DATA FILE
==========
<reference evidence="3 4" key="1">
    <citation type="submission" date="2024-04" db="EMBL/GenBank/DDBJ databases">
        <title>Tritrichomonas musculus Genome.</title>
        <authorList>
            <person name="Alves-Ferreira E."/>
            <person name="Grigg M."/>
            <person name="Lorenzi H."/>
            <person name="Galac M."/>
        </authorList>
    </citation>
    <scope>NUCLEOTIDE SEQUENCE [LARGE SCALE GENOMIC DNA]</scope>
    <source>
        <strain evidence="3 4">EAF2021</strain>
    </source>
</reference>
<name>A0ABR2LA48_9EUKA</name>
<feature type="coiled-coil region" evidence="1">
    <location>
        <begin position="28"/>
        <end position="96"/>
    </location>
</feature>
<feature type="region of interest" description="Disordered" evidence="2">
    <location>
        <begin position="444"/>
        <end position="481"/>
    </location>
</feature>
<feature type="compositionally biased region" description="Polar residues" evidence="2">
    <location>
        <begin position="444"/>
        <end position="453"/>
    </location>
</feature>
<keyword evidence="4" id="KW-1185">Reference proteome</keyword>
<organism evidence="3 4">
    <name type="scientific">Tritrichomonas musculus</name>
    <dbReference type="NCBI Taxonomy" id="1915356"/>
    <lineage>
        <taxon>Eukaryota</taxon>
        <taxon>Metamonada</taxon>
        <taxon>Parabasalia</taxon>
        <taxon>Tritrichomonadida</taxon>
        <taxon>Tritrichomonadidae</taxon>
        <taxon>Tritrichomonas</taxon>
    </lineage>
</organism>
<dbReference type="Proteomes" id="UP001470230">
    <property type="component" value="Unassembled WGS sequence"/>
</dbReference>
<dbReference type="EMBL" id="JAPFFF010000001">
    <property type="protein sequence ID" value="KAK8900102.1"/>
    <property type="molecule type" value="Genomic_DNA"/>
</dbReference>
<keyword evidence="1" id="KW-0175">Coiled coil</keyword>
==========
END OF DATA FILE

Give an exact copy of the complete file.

<reference evidence="3 4" key="1">
    <citation type="submission" date="2024-04" db="EMBL/GenBank/DDBJ databases">
        <title>Tritrichomonas musculus Genome.</title>
        <authorList>
            <person name="Alves-Ferreira E."/>
            <person name="Grigg M."/>
            <person name="Lorenzi H."/>
            <person name="Galac M."/>
        </authorList>
    </citation>
    <scope>NUCLEOTIDE SEQUENCE [LARGE SCALE GENOMIC DNA]</scope>
    <source>
        <strain evidence="3 4">EAF2021</strain>
    </source>
</reference>
<name>A0ABR2LA48_9EUKA</name>
<feature type="coiled-coil region" evidence="1">
    <location>
        <begin position="28"/>
        <end position="96"/>
    </location>
</feature>
<feature type="region of interest" description="Disordered" evidence="2">
    <location>
        <begin position="444"/>
        <end position="481"/>
    </location>
</feature>
<feature type="compositionally biased region" description="Polar residues" evidence="2">
    <location>
        <begin position="444"/>
        <end position="453"/>
    </location>
</feature>
<keyword evidence="4" id="KW-1185">Reference proteome</keyword>
<organism evidence="3 4">
    <name type="scientific">Tritrichomonas musculus</name>
    <dbReference type="NCBI Taxonomy" id="1915356"/>
    <lineage>
        <taxon>Eukaryota</taxon>
        <taxon>Metamonada</taxon>
        <taxon>Parabasalia</taxon>
        <taxon>Tritrichomonadida</taxon>
        <taxon>Tritrichomonadidae</taxon>
        <taxon>Tritrichomonas</taxon>
    </lineage>
</organism>
<dbReference type="Proteomes" id="UP001470230">
    <property type="component" value="Unassembled WGS sequence"/>
</dbReference>
<dbReference type="EMBL" id="JAPFFF010000001">
    <property type="protein sequence ID" value="KAK8900102.1"/>
    <property type="molecule type" value="Genomic_DNA"/>
</dbReference>
<keyword evidence="1" id="KW-0175">Coiled coil</keyword>